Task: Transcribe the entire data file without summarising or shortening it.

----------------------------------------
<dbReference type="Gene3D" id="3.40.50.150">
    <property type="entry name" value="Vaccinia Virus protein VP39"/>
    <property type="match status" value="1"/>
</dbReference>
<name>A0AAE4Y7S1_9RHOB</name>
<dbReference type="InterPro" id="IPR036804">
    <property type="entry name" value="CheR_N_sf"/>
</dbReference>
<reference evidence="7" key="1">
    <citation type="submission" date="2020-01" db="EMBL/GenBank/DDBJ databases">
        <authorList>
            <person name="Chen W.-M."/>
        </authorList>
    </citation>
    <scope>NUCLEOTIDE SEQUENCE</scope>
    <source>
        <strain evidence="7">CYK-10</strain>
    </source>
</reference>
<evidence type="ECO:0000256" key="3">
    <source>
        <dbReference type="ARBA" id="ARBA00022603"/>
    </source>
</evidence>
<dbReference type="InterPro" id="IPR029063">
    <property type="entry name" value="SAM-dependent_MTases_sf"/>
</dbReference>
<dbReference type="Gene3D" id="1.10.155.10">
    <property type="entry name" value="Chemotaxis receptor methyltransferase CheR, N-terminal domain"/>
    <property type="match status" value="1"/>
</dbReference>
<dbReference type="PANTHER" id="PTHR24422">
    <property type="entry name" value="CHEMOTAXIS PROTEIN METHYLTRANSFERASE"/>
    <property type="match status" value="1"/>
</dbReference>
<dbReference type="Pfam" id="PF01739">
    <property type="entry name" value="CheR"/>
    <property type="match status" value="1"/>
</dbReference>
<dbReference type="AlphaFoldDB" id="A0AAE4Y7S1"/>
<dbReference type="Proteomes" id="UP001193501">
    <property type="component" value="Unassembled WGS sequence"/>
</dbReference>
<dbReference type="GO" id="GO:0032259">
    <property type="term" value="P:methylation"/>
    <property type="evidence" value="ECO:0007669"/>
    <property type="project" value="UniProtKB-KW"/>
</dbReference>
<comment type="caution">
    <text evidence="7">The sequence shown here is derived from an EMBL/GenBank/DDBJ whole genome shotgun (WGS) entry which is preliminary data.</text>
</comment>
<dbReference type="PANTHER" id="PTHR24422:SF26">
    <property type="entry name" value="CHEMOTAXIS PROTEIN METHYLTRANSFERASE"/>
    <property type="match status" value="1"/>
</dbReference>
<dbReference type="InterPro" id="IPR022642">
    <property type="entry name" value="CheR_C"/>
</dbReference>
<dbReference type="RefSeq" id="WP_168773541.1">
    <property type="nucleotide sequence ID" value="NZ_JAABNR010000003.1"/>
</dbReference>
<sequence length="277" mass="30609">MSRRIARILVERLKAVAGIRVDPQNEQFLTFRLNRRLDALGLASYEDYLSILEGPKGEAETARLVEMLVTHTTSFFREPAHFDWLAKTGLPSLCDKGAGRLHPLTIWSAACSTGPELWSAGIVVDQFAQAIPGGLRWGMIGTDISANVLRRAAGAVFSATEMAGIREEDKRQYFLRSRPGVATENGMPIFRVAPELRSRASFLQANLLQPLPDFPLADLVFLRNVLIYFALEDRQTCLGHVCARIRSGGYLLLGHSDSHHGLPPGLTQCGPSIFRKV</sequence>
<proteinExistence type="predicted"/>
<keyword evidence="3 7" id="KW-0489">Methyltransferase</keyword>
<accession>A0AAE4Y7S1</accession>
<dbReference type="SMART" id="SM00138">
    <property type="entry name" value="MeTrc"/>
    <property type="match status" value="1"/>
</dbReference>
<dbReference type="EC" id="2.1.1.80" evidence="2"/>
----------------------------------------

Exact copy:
<dbReference type="Gene3D" id="3.40.50.150">
    <property type="entry name" value="Vaccinia Virus protein VP39"/>
    <property type="match status" value="1"/>
</dbReference>
<name>A0AAE4Y7S1_9RHOB</name>
<dbReference type="InterPro" id="IPR036804">
    <property type="entry name" value="CheR_N_sf"/>
</dbReference>
<reference evidence="7" key="1">
    <citation type="submission" date="2020-01" db="EMBL/GenBank/DDBJ databases">
        <authorList>
            <person name="Chen W.-M."/>
        </authorList>
    </citation>
    <scope>NUCLEOTIDE SEQUENCE</scope>
    <source>
        <strain evidence="7">CYK-10</strain>
    </source>
</reference>
<evidence type="ECO:0000256" key="3">
    <source>
        <dbReference type="ARBA" id="ARBA00022603"/>
    </source>
</evidence>
<dbReference type="InterPro" id="IPR029063">
    <property type="entry name" value="SAM-dependent_MTases_sf"/>
</dbReference>
<dbReference type="Gene3D" id="1.10.155.10">
    <property type="entry name" value="Chemotaxis receptor methyltransferase CheR, N-terminal domain"/>
    <property type="match status" value="1"/>
</dbReference>
<dbReference type="PANTHER" id="PTHR24422">
    <property type="entry name" value="CHEMOTAXIS PROTEIN METHYLTRANSFERASE"/>
    <property type="match status" value="1"/>
</dbReference>
<dbReference type="Pfam" id="PF01739">
    <property type="entry name" value="CheR"/>
    <property type="match status" value="1"/>
</dbReference>
<dbReference type="AlphaFoldDB" id="A0AAE4Y7S1"/>
<dbReference type="Proteomes" id="UP001193501">
    <property type="component" value="Unassembled WGS sequence"/>
</dbReference>
<dbReference type="GO" id="GO:0032259">
    <property type="term" value="P:methylation"/>
    <property type="evidence" value="ECO:0007669"/>
    <property type="project" value="UniProtKB-KW"/>
</dbReference>
<comment type="caution">
    <text evidence="7">The sequence shown here is derived from an EMBL/GenBank/DDBJ whole genome shotgun (WGS) entry which is preliminary data.</text>
</comment>
<dbReference type="PANTHER" id="PTHR24422:SF26">
    <property type="entry name" value="CHEMOTAXIS PROTEIN METHYLTRANSFERASE"/>
    <property type="match status" value="1"/>
</dbReference>
<dbReference type="InterPro" id="IPR022642">
    <property type="entry name" value="CheR_C"/>
</dbReference>
<dbReference type="RefSeq" id="WP_168773541.1">
    <property type="nucleotide sequence ID" value="NZ_JAABNR010000003.1"/>
</dbReference>
<sequence length="277" mass="30609">MSRRIARILVERLKAVAGIRVDPQNEQFLTFRLNRRLDALGLASYEDYLSILEGPKGEAETARLVEMLVTHTTSFFREPAHFDWLAKTGLPSLCDKGAGRLHPLTIWSAACSTGPELWSAGIVVDQFAQAIPGGLRWGMIGTDISANVLRRAAGAVFSATEMAGIREEDKRQYFLRSRPGVATENGMPIFRVAPELRSRASFLQANLLQPLPDFPLADLVFLRNVLIYFALEDRQTCLGHVCARIRSGGYLLLGHSDSHHGLPPGLTQCGPSIFRKV</sequence>
<proteinExistence type="predicted"/>
<keyword evidence="3 7" id="KW-0489">Methyltransferase</keyword>
<accession>A0AAE4Y7S1</accession>
<dbReference type="SMART" id="SM00138">
    <property type="entry name" value="MeTrc"/>
    <property type="match status" value="1"/>
</dbReference>
<dbReference type="EC" id="2.1.1.80" evidence="2"/>